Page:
Q1: In 2017–18, what is the amount of the increase in professional and legal fees?
A1: The budgeted costs for professional and legal fees have increased by £0.591m from £3.032m in 2016–17 to £3.623m in 2017–18.
Q2: In 2017–18, what is the extent of the activity required for the Contracts for Difference (CfD) Counterparty’s management of the Hinkley Point C nuclear CfD and renewables CfD activities?
A2: Management of CFDs requires entering into contracts, verification of compliance with contractual requirements, consideration of requests for contractual changes, periodic adjustments to contract prices, regular engagement with contract holders, reporting to Government on contract management issues and information requirements, assessment of the need to terminate a contract for failure to comply and defending contract decisions in Court, through arbitration or in expert determination. Each annual budget is developed on the basis of the contracts currently in operation and reasonable assumptions of numbers of new contracts to be signed. For the 2017–18 budget, the estimated costs of managing information requirements under the Hinkley Point C contract and of defending contract decisions under renewables CfDs represented key pressures on funding requirements.
Q3: Given the statement that “the CfD Counterparty’s approach to procuring external technical and professional advice, instead of having more of its own in-house resources, allows it to access the required support only when it is needed”, what would be the cost of employing in-house professional and legal staff to assist the CfD Counterparty in these activities? Has BEIS seen a comparison of the estimated costs of in-house resources with those of the external resources to be used?
A3: The CfD Counterparty is responsible for carrying out its activities in such a way as to maintain confidence in the policies and protect the interests of consumers. It considers that it has the appropriate human resources to manage the contracts and undertake the expected core activities throughout a typical year, including lawyers, accountants and contract managers. The CfD Counterparty has decided that it would not be appropriate to recruit further legal, financial or technical employees on a permanent or contract basis on the off-chance of their services being needed, especially to support litigation or arbitration that may or may not arise. Furthermore, where specialised legal, financial or technical expertise is required to resolve issues that arise from time to time, the CfD Counterparty has taken the view that it would not be efficient for that expertise to be provided in-house if the nature of expertise required were to vary on a case by case basis. Therefore, currently, the CfD Counterparty judges that the most efficient approach is to procure such external technical and professional advice. It will, however, continue to review its needs in this area to assess whether at some point in the future it is cost-effective to recruit more of this expertise in-house.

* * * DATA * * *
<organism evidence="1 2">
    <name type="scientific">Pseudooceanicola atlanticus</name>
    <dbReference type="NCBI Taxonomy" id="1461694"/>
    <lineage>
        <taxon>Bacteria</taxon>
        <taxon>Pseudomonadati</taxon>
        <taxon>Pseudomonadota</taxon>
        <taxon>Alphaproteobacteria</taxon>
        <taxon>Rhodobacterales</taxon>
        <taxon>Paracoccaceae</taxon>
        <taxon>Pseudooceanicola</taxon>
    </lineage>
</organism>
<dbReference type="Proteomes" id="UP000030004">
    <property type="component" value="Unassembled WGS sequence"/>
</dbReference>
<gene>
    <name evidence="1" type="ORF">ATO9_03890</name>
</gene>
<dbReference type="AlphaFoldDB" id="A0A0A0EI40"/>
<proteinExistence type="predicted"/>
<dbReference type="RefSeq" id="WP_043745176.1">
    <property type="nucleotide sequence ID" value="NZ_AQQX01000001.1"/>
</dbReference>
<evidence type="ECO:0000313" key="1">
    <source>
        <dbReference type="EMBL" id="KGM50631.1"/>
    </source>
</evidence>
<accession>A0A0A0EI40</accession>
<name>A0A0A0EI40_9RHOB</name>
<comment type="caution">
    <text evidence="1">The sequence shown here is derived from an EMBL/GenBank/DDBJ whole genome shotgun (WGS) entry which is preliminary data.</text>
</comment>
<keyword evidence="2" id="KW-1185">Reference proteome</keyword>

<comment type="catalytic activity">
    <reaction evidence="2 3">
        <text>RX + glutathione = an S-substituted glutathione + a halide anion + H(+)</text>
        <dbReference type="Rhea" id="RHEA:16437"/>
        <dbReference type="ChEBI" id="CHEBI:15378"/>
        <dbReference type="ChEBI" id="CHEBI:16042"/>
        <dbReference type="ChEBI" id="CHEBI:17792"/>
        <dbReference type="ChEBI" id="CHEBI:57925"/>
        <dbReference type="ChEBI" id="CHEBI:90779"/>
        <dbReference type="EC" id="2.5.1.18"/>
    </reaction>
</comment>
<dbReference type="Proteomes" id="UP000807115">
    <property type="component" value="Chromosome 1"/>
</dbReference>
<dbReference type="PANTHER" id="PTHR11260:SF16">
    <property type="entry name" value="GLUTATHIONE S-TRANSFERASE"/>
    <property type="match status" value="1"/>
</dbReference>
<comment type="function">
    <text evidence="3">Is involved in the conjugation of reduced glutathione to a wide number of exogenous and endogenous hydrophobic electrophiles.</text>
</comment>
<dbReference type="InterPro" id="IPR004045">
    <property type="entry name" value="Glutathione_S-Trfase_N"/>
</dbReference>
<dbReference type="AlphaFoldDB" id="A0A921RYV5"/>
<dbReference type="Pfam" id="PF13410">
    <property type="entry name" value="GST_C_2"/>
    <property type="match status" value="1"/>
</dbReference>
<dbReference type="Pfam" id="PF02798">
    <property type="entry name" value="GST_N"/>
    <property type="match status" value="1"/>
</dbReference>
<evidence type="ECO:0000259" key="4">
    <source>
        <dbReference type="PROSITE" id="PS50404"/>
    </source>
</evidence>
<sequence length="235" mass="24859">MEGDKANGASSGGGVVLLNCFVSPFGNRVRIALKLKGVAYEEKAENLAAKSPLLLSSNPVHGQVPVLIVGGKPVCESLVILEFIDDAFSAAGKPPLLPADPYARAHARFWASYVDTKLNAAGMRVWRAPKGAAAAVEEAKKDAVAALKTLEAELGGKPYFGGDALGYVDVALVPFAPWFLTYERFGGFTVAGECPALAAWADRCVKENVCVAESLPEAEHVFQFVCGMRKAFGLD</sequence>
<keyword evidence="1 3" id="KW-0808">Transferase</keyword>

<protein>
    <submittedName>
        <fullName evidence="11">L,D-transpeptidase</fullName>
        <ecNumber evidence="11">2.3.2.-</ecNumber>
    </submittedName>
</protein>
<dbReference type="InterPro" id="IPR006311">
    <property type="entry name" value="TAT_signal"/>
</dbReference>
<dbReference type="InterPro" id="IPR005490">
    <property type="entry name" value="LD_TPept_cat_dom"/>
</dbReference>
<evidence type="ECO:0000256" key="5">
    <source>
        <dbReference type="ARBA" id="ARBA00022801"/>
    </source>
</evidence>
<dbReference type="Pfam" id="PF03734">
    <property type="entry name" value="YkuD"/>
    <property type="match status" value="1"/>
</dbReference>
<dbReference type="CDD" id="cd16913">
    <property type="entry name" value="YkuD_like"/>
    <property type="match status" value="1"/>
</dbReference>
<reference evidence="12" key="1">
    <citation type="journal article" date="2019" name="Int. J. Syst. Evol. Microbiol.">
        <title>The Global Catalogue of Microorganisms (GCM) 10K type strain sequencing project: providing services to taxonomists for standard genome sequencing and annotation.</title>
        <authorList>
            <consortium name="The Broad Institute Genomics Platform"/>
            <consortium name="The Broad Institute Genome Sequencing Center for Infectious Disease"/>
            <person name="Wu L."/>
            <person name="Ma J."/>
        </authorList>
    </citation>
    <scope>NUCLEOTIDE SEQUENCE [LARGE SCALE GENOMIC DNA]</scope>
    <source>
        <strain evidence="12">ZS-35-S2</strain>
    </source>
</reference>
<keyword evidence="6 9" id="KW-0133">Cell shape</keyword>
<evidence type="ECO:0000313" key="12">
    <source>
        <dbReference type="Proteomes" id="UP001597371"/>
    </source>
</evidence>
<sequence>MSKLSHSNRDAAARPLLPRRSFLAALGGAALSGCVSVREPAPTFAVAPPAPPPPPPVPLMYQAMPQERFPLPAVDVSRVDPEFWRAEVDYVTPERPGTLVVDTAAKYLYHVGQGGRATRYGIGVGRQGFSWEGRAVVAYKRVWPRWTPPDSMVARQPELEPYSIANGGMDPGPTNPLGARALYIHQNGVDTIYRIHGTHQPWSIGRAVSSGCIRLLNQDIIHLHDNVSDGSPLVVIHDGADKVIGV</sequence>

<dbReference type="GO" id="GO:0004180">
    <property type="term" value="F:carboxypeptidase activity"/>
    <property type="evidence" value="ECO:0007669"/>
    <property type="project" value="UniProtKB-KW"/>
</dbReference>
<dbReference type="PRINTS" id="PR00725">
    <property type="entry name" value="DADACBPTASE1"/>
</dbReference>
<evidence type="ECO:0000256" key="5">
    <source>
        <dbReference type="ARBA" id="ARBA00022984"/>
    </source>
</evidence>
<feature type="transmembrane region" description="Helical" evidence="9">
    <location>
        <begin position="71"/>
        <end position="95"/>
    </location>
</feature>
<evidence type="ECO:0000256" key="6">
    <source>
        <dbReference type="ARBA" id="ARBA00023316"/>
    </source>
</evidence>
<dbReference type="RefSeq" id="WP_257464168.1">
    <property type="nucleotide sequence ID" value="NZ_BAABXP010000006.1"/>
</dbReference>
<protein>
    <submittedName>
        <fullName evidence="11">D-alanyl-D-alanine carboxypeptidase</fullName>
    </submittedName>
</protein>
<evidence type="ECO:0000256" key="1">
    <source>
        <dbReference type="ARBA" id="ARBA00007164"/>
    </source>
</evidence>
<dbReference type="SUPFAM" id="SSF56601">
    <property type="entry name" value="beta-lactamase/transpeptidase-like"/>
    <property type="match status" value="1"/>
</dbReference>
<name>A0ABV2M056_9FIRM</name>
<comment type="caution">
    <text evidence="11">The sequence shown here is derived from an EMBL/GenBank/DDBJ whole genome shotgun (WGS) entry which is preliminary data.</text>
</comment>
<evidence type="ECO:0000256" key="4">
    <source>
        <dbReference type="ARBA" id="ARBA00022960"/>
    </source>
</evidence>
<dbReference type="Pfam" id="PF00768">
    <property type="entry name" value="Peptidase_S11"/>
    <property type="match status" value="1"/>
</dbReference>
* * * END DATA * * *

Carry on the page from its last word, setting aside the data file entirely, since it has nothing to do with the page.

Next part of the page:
The CfD Counterparty formulates its annual budget and presents it for scrutiny and approval to its Board and to BEIS as the sponsoring department and sole shareholder. BEIS challenges the budget and the underlying assumptions and seeks and receives evidence on significant items. Advice is presented to Ministers on the budget and Ministerial decisions are relayed to the CfD Counterparty. Revised budget is then presented for approval to the Board and to BEIS. BEIS then undertakes a public consultation on the budget and the corresponding levy and publishes a Government Response prior to laying the relevant regulations.
8 February 2017